are sometimes limited spatially and temporarily to the performance, that is, they are acoustic communities (Truax 1984 : 65–66) or communities of (sonic) practice that come together around a given event and might separate after its conclusion. In this introduction we unpack how we interpret the connection between sound and the formation of local identities, starting with some clarifications on these two key terms. Subsequently, we trace the main steps in the entanglements of ethnographic research, creative practice and cultural heritage in Basilicata, providing

in Sonic ethnography
Alison Powell

may also involve creative and expressive knowledge production. Genesis of the data walkshop As this chapter discusses, walking reflections have been used by philosophers, psychogeographers, urban planners and community organisations to explore relationships between people, ideas, knowledge and space, and sometimes to locate local assets (my version of the data walk began as a teaching tool, specifically intended to provide students with a physical, spatial and sensorial experience of the ethnographic experience of data proliferation, while helping them to understand

in Ethnography for a data-saturated world
Abstract only
The name dispute and the Prespa Agreement
Rozita Dimova

border in all its temporal and spatial details. Too many events took place in the course of the more than 100 years since the Bucharest Treaty in 1913, following the Second Balkan War that ended with the victory of Serbia and Greece over Bulgaria. 8 The name conflict has deservingly preoccupied politicians and scholars from different disciplines. Certainly, one of the most creative ways to think about the border and the name issue is the artistic project “The Renaming Machine.” This project focuses on the complex entanglements

in Border porosities
Christian Suhr

. As Pandolfo ( 1997 : 241) points out, the work of a healer involves standing on the edge between the visible and the invisible. Tapping into the invisible and using the ‘cinema fist’ of the Creator carries the risk of venturing astray into the idolatrous thought that by one's own power, one could be ‘self-creative’ (Sedgwick 2006 : 56; Steinbock 2007 : 212). While developed in a Catholic context, Marion's ( 2002 ) theory that the experience of God is always and necessarily predicated on absence and distance seems to hold true here. The more Abu Bilal comes to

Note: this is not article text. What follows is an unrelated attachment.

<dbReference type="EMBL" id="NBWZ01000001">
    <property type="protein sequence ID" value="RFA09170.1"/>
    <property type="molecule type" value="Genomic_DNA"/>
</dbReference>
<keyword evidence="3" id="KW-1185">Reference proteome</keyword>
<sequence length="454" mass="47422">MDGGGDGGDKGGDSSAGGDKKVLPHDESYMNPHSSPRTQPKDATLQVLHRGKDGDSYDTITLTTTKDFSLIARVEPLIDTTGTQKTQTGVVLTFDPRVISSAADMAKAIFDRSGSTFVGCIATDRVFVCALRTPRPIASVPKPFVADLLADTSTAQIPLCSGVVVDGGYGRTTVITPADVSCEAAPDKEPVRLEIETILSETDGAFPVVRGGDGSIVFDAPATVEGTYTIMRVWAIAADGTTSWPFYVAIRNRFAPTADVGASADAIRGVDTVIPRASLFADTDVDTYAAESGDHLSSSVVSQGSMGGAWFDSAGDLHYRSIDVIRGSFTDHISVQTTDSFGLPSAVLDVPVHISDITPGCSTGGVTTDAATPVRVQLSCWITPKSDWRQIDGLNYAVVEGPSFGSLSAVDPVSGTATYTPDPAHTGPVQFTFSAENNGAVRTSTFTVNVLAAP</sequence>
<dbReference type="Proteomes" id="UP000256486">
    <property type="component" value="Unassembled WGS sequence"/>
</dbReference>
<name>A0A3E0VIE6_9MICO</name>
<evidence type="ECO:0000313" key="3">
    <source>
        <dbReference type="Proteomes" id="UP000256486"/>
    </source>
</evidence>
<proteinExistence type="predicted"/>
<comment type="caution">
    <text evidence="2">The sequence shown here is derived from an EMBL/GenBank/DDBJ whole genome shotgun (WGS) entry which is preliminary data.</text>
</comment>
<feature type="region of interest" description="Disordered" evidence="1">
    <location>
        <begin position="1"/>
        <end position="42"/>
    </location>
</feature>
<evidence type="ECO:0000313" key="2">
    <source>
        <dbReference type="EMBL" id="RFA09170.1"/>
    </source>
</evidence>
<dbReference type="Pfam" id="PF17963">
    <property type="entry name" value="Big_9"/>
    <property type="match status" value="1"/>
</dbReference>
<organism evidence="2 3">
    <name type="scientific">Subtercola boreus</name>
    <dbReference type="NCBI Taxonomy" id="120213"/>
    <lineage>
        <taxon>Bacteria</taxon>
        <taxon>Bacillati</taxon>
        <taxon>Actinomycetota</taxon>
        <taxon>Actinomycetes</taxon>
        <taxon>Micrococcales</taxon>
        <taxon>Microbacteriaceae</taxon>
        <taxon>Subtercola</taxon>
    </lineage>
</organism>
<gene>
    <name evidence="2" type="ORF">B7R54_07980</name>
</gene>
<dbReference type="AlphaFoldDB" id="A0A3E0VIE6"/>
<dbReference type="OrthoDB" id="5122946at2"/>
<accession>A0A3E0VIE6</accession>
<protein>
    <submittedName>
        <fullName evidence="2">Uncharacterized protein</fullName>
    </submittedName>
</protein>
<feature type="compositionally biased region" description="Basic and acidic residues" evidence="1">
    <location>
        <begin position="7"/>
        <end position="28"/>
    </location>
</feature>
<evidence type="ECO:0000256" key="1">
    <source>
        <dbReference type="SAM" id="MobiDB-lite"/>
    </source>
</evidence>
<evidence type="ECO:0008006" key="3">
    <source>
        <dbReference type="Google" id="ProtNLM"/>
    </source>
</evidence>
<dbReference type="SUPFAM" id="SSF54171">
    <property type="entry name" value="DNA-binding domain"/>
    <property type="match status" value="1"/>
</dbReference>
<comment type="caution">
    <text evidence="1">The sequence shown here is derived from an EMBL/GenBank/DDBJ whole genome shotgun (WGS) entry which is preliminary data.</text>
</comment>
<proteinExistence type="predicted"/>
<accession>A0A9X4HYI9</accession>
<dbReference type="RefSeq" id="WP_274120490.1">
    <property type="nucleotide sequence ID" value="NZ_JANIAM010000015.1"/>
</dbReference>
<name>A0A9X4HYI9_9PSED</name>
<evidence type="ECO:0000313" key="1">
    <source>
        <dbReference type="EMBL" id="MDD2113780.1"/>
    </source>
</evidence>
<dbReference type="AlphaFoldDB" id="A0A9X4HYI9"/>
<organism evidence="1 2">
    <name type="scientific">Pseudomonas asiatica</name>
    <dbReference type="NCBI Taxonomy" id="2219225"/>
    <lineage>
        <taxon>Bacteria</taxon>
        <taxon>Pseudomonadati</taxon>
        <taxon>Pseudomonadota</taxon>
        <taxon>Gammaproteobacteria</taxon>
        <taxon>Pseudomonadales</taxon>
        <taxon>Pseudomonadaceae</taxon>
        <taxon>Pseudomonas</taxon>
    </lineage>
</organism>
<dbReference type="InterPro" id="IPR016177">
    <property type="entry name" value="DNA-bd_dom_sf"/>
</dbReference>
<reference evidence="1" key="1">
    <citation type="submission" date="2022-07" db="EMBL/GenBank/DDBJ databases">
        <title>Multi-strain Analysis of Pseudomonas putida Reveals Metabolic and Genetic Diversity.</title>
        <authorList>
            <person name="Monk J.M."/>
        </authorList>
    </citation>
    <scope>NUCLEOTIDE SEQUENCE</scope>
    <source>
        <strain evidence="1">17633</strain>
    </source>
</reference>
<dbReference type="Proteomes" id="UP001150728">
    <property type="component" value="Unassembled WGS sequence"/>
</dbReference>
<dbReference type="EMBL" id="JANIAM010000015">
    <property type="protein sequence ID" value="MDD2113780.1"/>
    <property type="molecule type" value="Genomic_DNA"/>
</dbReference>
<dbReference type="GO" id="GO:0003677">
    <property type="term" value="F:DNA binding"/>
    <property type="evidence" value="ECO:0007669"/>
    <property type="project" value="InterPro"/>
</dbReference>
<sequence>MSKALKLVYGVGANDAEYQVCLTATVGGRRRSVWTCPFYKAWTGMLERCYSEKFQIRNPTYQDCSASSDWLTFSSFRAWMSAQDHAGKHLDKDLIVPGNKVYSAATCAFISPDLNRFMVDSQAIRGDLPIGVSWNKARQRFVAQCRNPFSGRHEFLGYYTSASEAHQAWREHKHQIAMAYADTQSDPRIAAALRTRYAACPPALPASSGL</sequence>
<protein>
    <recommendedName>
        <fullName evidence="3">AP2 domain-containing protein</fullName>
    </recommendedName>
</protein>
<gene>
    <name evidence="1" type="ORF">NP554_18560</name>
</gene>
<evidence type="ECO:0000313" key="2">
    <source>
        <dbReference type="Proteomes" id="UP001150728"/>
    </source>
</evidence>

in Descending with angels
Open Access (free)
Towards a sonic ethnography of the Maggio festival in Accettura
Lorenzo Ferrarini and Nicola Scaldaferri

developing his double role of researcher and performer in the direction of a more engaged and experimental creative practice (see chapter 6 ). The sonic ethnography of the Maggio also resulted in two CDs, each providing a distinct approach and contribution. The first consists of a seventy minute soundscape composition by Feld, divided into six tracks. Recording through Dimensional Stereo Microphones (see Ferrarini 2017 ), Feld used his body as an emplaced ‘point of listening’ (Scaldaferri 2015 : 377) to balance the different sound sources within a very wide

in Sonic ethnography
Mark Doidge, Radosław Kossakowski, and Svenja Mintert

creative dominance of their rivals. The technological revolution in smartphones and social media provides numerous platforms for ultras to present their collective performances to a global audience. YouTube and Instagram especially provide visual opportunities to present the groups socially. Spectacular images grab the public’s attention and can go viral. In February 2019, prior to their must-win Europa League match against Fenerbahçe, ultras of Zenit St Petersburg lined the road leading up to the Gazprom Arena. As the team bus drove past, each fan lit a flare to provide

in Ultras
Polish and Italian mothers in Norway
Lise Widding Isaksen and Elżbieta Czapka

see a great advantage in that, actually I see only the benefits of spending time outside … While inside, where the space is limited by walls or by the toys that are all around, then how children play is less creative. Joanna implies that compared to Norway, children in Polish kindergartens do not spend enough time outside. The other study participants share the same view. While Joanna pays attention to the connection between space and intellectual development, Kasia emphasises a

in Intimacy and mobility in an era of hardening borders